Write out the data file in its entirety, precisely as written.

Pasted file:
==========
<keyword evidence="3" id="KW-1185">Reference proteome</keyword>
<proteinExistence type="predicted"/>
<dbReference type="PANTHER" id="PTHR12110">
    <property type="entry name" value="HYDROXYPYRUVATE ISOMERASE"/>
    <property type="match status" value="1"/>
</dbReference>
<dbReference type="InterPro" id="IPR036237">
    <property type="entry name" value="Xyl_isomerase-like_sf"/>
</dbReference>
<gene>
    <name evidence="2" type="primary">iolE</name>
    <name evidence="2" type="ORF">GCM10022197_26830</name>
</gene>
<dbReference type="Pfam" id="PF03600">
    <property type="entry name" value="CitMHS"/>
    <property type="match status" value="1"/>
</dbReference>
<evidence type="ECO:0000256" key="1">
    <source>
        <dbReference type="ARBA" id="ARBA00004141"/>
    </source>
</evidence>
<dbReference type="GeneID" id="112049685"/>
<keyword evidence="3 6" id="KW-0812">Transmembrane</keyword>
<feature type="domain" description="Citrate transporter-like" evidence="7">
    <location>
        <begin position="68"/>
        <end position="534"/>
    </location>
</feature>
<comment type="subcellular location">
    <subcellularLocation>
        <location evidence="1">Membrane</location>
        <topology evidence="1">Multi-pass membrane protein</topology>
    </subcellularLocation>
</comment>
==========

<keyword evidence="3" id="KW-1185">Reference proteome</keyword>
<proteinExistence type="predicted"/>
<dbReference type="PANTHER" id="PTHR12110">
    <property type="entry name" value="HYDROXYPYRUVATE ISOMERASE"/>
    <property type="match status" value="1"/>
</dbReference>
<dbReference type="InterPro" id="IPR036237">
    <property type="entry name" value="Xyl_isomerase-like_sf"/>
</dbReference>
<gene>
    <name evidence="2" type="primary">iolE</name>
    <name evidence="2" type="ORF">GCM10022197_26830</name>
</gene>
<dbReference type="Pfam" id="PF03600">
    <property type="entry name" value="CitMHS"/>
    <property type="match status" value="1"/>
</dbReference>
<evidence type="ECO:0000256" key="1">
    <source>
        <dbReference type="ARBA" id="ARBA00004141"/>
    </source>
</evidence>
<dbReference type="GeneID" id="112049685"/>
<keyword evidence="3 6" id="KW-0812">Transmembrane</keyword>
<feature type="domain" description="Citrate transporter-like" evidence="7">
    <location>
        <begin position="68"/>
        <end position="534"/>
    </location>
</feature>
<comment type="subcellular location">
    <subcellularLocation>
        <location evidence="1">Membrane</location>
        <topology evidence="1">Multi-pass membrane protein</topology>
    </subcellularLocation>
</comment>